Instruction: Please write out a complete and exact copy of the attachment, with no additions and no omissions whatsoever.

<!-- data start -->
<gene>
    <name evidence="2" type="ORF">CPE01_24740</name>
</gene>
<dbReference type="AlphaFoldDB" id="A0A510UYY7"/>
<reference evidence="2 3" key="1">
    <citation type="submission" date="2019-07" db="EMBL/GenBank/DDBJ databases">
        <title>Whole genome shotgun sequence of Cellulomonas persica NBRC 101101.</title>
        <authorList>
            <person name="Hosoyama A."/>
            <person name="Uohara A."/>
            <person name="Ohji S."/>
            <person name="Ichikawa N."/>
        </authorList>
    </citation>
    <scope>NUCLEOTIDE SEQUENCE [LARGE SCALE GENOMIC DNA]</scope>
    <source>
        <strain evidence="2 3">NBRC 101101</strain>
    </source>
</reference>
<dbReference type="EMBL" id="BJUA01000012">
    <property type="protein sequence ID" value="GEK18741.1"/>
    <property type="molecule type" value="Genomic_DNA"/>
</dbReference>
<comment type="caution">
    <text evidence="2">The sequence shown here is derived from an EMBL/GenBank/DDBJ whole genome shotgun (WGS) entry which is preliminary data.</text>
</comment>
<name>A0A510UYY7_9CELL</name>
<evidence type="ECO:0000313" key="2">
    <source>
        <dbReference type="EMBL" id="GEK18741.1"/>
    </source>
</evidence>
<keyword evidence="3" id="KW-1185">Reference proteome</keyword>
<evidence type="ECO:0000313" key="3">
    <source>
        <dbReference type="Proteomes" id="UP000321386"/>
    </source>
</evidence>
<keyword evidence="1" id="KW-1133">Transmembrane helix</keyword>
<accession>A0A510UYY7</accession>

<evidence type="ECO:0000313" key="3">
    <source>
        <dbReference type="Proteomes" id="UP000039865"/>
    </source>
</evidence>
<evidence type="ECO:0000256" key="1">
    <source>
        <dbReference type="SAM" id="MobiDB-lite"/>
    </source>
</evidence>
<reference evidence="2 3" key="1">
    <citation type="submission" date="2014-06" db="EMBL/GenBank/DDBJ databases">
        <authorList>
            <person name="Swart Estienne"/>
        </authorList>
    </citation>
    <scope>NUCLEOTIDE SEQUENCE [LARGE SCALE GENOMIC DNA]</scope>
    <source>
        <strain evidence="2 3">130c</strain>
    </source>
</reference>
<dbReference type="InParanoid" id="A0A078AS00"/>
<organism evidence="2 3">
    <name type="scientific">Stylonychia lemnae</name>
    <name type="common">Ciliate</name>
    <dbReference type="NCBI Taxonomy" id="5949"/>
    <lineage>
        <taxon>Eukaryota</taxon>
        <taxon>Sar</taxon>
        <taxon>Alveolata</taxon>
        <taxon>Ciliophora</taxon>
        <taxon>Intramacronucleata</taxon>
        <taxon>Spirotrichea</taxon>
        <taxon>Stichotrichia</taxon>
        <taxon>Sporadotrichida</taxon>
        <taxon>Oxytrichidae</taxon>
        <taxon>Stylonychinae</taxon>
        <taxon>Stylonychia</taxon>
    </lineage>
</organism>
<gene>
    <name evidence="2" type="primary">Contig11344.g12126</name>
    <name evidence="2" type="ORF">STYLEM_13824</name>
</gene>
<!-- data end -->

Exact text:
<gene>
    <name evidence="2" type="ORF">CPE01_24740</name>
</gene>
<dbReference type="AlphaFoldDB" id="A0A510UYY7"/>
<reference evidence="2 3" key="1">
    <citation type="submission" date="2019-07" db="EMBL/GenBank/DDBJ databases">
        <title>Whole genome shotgun sequence of Cellulomonas persica NBRC 101101.</title>
        <authorList>
            <person name="Hosoyama A."/>
            <person name="Uohara A."/>
            <person name="Ohji S."/>
            <person name="Ichikawa N."/>
        </authorList>
    </citation>
    <scope>NUCLEOTIDE SEQUENCE [LARGE SCALE GENOMIC DNA]</scope>
    <source>
        <strain evidence="2 3">NBRC 101101</strain>
    </source>
</reference>
<dbReference type="EMBL" id="BJUA01000012">
    <property type="protein sequence ID" value="GEK18741.1"/>
    <property type="molecule type" value="Genomic_DNA"/>
</dbReference>
<comment type="caution">
    <text evidence="2">The sequence shown here is derived from an EMBL/GenBank/DDBJ whole genome shotgun (WGS) entry which is preliminary data.</text>
</comment>
<name>A0A510UYY7_9CELL</name>
<evidence type="ECO:0000313" key="2">
    <source>
        <dbReference type="EMBL" id="GEK18741.1"/>
    </source>
</evidence>
<keyword evidence="3" id="KW-1185">Reference proteome</keyword>
<evidence type="ECO:0000313" key="3">
    <source>
        <dbReference type="Proteomes" id="UP000321386"/>
    </source>
</evidence>
<keyword evidence="1" id="KW-1133">Transmembrane helix</keyword>
<accession>A0A510UYY7</accession>

<evidence type="ECO:0000313" key="3">
    <source>
        <dbReference type="Proteomes" id="UP000039865"/>
    </source>
</evidence>
<evidence type="ECO:0000256" key="1">
    <source>
        <dbReference type="SAM" id="MobiDB-lite"/>
    </source>
</evidence>
<reference evidence="2 3" key="1">
    <citation type="submission" date="2014-06" db="EMBL/GenBank/DDBJ databases">
        <authorList>
            <person name="Swart Estienne"/>
        </authorList>
    </citation>
    <scope>NUCLEOTIDE SEQUENCE [LARGE SCALE GENOMIC DNA]</scope>
    <source>
        <strain evidence="2 3">130c</strain>
    </source>
</reference>
<dbReference type="InParanoid" id="A0A078AS00"/>
<organism evidence="2 3">
    <name type="scientific">Stylonychia lemnae</name>
    <name type="common">Ciliate</name>
    <dbReference type="NCBI Taxonomy" id="5949"/>
    <lineage>
        <taxon>Eukaryota</taxon>
        <taxon>Sar</taxon>
        <taxon>Alveolata</taxon>
        <taxon>Ciliophora</taxon>
        <taxon>Intramacronucleata</taxon>
        <taxon>Spirotrichea</taxon>
        <taxon>Stichotrichia</taxon>
        <taxon>Sporadotrichida</taxon>
        <taxon>Oxytrichidae</taxon>
        <taxon>Stylonychinae</taxon>
        <taxon>Stylonychia</taxon>
    </lineage>
</organism>
<gene>
    <name evidence="2" type="primary">Contig11344.g12126</name>
    <name evidence="2" type="ORF">STYLEM_13824</name>
</gene>